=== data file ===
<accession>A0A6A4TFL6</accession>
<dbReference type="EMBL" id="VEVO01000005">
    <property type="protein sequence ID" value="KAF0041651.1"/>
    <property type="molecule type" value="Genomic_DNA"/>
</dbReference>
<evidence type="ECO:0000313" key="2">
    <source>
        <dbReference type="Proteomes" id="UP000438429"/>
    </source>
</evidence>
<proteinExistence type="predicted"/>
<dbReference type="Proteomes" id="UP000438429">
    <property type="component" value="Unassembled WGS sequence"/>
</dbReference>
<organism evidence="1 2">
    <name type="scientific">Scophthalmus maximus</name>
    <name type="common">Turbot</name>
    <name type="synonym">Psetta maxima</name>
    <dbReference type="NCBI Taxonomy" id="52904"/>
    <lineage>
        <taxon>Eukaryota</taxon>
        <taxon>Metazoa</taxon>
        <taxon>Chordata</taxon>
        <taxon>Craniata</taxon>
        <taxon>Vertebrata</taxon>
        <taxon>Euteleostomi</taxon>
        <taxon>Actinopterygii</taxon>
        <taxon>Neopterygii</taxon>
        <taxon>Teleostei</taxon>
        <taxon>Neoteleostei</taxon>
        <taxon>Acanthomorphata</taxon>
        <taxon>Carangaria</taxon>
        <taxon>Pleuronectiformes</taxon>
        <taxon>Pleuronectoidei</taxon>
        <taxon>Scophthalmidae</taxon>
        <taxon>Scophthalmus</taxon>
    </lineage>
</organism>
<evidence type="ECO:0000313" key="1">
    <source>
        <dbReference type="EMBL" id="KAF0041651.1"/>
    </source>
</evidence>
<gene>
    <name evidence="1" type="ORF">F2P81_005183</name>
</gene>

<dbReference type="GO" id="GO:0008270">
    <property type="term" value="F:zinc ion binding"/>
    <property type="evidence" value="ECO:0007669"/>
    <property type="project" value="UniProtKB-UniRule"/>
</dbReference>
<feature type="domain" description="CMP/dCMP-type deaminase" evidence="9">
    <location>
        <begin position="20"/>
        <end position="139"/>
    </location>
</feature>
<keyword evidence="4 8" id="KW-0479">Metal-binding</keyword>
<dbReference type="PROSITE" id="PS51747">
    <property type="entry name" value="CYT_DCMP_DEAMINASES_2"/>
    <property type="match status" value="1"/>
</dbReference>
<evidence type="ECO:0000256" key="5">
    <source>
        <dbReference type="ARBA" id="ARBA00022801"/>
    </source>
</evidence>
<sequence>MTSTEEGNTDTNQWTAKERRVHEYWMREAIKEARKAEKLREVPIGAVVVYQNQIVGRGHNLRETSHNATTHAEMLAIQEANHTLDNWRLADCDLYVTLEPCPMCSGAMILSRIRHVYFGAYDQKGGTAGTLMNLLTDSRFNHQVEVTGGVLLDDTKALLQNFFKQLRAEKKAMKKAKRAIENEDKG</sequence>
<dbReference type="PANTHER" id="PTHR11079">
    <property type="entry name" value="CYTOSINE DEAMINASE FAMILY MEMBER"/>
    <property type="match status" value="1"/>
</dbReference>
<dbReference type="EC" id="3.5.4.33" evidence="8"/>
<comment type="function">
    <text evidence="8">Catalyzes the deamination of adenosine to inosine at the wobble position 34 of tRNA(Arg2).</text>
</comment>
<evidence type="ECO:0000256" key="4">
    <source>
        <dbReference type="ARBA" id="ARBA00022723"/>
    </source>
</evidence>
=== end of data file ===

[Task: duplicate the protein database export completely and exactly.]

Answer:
<accession>A0A6A4TFL6</accession>
<dbReference type="EMBL" id="VEVO01000005">
    <property type="protein sequence ID" value="KAF0041651.1"/>
    <property type="molecule type" value="Genomic_DNA"/>
</dbReference>
<evidence type="ECO:0000313" key="2">
    <source>
        <dbReference type="Proteomes" id="UP000438429"/>
    </source>
</evidence>
<proteinExistence type="predicted"/>
<dbReference type="Proteomes" id="UP000438429">
    <property type="component" value="Unassembled WGS sequence"/>
</dbReference>
<organism evidence="1 2">
    <name type="scientific">Scophthalmus maximus</name>
    <name type="common">Turbot</name>
    <name type="synonym">Psetta maxima</name>
    <dbReference type="NCBI Taxonomy" id="52904"/>
    <lineage>
        <taxon>Eukaryota</taxon>
        <taxon>Metazoa</taxon>
        <taxon>Chordata</taxon>
        <taxon>Craniata</taxon>
        <taxon>Vertebrata</taxon>
        <taxon>Euteleostomi</taxon>
        <taxon>Actinopterygii</taxon>
        <taxon>Neopterygii</taxon>
        <taxon>Teleostei</taxon>
        <taxon>Neoteleostei</taxon>
        <taxon>Acanthomorphata</taxon>
        <taxon>Carangaria</taxon>
        <taxon>Pleuronectiformes</taxon>
        <taxon>Pleuronectoidei</taxon>
        <taxon>Scophthalmidae</taxon>
        <taxon>Scophthalmus</taxon>
    </lineage>
</organism>
<evidence type="ECO:0000313" key="1">
    <source>
        <dbReference type="EMBL" id="KAF0041651.1"/>
    </source>
</evidence>
<gene>
    <name evidence="1" type="ORF">F2P81_005183</name>
</gene>

<dbReference type="GO" id="GO:0008270">
    <property type="term" value="F:zinc ion binding"/>
    <property type="evidence" value="ECO:0007669"/>
    <property type="project" value="UniProtKB-UniRule"/>
</dbReference>
<feature type="domain" description="CMP/dCMP-type deaminase" evidence="9">
    <location>
        <begin position="20"/>
        <end position="139"/>
    </location>
</feature>
<keyword evidence="4 8" id="KW-0479">Metal-binding</keyword>
<dbReference type="PROSITE" id="PS51747">
    <property type="entry name" value="CYT_DCMP_DEAMINASES_2"/>
    <property type="match status" value="1"/>
</dbReference>
<evidence type="ECO:0000256" key="5">
    <source>
        <dbReference type="ARBA" id="ARBA00022801"/>
    </source>
</evidence>
<sequence>MTSTEEGNTDTNQWTAKERRVHEYWMREAIKEARKAEKLREVPIGAVVVYQNQIVGRGHNLRETSHNATTHAEMLAIQEANHTLDNWRLADCDLYVTLEPCPMCSGAMILSRIRHVYFGAYDQKGGTAGTLMNLLTDSRFNHQVEVTGGVLLDDTKALLQNFFKQLRAEKKAMKKAKRAIENEDKG</sequence>
<dbReference type="PANTHER" id="PTHR11079">
    <property type="entry name" value="CYTOSINE DEAMINASE FAMILY MEMBER"/>
    <property type="match status" value="1"/>
</dbReference>
<dbReference type="EC" id="3.5.4.33" evidence="8"/>
<comment type="function">
    <text evidence="8">Catalyzes the deamination of adenosine to inosine at the wobble position 34 of tRNA(Arg2).</text>
</comment>
<evidence type="ECO:0000256" key="4">
    <source>
        <dbReference type="ARBA" id="ARBA00022723"/>
    </source>
</evidence>